Artists love to give; need to give; and in this pleasure of giving become stronger people.

Art gives hope and inspiration – in children’s hospitals; school walls; cancer research clinics; and in your own home.

A gift that happens to be personally crafted by the giver is most likely to be a treasure to the receiver. All the more reason to make a New Years resolution to open your creativity. Break out some brushes and give.

Don’t think your an artist? Hum Bug. Creativity lies within each of us. All we need to do is eliminate any expectations and ‘just do it’.

A healthier lifestyle is a New Years resolution for many, so here is another reason to be creative. Put simply; art makes you feel good and happy people are healthier people.

On a more scientific note, when anyone practices an exercise that involves using their imagination, an amino acid is released in the brain. It is the same protein that regulates our sleep; encourages proper appetite and builds our immune system.

Being an artist is a big sack of abundance. Presents come down the chimney every time we squeeze a tube of paint.

It takes some courage to begin and resilience to continue; but soon your patience will be rewarded with joy when you’re signing your name on the canvas.


Herbert Pryke teaches acrylic painting classes for the Town of Richmond Hill.

Herbert Pryke is founder of Artcures Inc. an organization that engages the community into exploring the healing power of art.

Thereʼs more to the arts that meet the eye

The performing and visual arts are supposed to be entertaining, but more importantly the arts remind us of our power to create. The act of creation is the essence of our purpose and our progress as a community. The arts teach us how to think beyond boundaries and inventively overcome obstacles.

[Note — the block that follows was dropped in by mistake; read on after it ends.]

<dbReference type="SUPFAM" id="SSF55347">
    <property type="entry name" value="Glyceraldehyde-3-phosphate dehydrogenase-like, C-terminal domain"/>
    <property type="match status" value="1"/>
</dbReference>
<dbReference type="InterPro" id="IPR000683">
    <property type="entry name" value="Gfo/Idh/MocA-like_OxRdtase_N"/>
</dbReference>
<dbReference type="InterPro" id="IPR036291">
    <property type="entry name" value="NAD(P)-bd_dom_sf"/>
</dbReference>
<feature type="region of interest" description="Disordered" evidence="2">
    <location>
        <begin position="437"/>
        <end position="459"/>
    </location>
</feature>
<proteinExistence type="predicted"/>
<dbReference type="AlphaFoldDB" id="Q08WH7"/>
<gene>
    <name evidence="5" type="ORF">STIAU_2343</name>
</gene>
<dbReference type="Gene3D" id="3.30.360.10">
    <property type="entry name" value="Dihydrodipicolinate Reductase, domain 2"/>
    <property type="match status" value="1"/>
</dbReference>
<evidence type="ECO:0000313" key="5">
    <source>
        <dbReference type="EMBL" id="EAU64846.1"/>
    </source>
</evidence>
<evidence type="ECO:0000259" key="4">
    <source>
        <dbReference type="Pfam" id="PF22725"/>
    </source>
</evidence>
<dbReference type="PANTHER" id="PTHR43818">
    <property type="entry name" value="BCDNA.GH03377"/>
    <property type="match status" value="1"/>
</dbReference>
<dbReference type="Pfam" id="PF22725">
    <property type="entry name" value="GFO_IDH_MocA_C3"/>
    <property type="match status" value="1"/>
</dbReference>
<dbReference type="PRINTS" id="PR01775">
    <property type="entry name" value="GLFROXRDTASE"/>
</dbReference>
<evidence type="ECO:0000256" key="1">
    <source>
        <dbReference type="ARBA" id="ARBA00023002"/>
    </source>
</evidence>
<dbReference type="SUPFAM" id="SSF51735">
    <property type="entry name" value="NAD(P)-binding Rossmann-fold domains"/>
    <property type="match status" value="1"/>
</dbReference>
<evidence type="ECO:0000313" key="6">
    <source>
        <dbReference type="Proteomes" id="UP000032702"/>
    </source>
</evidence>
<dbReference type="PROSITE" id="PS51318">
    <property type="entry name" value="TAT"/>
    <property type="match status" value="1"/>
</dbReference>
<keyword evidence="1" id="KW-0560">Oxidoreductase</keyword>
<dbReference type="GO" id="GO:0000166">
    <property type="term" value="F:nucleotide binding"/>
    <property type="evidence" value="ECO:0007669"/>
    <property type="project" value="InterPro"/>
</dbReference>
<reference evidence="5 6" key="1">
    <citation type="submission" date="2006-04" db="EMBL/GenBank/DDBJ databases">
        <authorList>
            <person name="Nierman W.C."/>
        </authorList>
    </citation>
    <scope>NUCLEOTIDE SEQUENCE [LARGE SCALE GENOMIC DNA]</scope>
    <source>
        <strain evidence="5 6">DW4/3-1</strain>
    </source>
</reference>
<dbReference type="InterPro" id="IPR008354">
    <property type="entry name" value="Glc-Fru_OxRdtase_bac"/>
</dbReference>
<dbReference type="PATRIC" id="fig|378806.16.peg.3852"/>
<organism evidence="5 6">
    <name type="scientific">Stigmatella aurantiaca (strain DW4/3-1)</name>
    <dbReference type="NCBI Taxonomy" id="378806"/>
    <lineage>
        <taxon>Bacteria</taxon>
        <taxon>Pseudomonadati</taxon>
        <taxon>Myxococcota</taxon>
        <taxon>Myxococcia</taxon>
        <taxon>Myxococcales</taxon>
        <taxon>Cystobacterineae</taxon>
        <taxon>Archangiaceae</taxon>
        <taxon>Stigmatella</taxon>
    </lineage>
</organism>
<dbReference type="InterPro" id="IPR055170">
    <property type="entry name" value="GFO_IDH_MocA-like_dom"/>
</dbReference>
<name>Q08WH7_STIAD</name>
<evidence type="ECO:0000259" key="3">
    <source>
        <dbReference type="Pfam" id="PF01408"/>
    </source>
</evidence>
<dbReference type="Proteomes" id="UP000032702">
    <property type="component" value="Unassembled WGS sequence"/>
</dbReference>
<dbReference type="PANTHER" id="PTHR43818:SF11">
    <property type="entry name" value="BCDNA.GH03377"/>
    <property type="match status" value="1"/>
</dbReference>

The arts teach us that we are inherent sources of innovation and that we can dramatically contribute to the community in every area of life – from medicine to technology to public policy.

In July, Artcures Inc. a York Region non-profit arts organization, built a six foot mandala for the community to paint. The point was to create something that hopefully benefits others. The action of creating allows us to make sense of ourselves so we know how to be of purpose to the humanity in which we live.

Artcures Inc. also created a paper wish garden in York Region and the public were given strips of rice paper for them to decorate and hang. People wrote messages of hope, health and wellness for themselves, their family and for society. The messages or ʻprayersʼ have been collected and will be burned in a special public ceremony on September 12th in Holland Landing. The ceremony will include a native drumming circle, song and prayer. All are welcome.

For more details, photos of the paper prayers and a map visit the Artcures Inc. website at / September Drumming Circle


Artcures Inc.ʼs mission is to expose and invlove the community with the arts and the power art has to generate self expression, exploration and evaluation. The arts lead us to our power to create and inspire change.

Herbert Pryke, Founder Artcures Inc.


Making Art


Herbert Pryke

By: Herbert Pryke

Opinions about art keep changing; not only today, but throughout history. The History of Taste – which is part of the History of Art – is a continuous process of discarding established values and inventing new ones. It is impossible to measure the merits of works of art as a scientist measures distances.

Art is imagination and has no boundaries. Art is the creative process of our imagination and our attempt to give it form. The hand tries to carry out the commands of the imagination and puts down a brushstroke. The result may not be quite what had been expected from the mind; partly because the image in the artist ʼs mind is constantly shifting and changing, so that the commands of the imagination cannot be precise.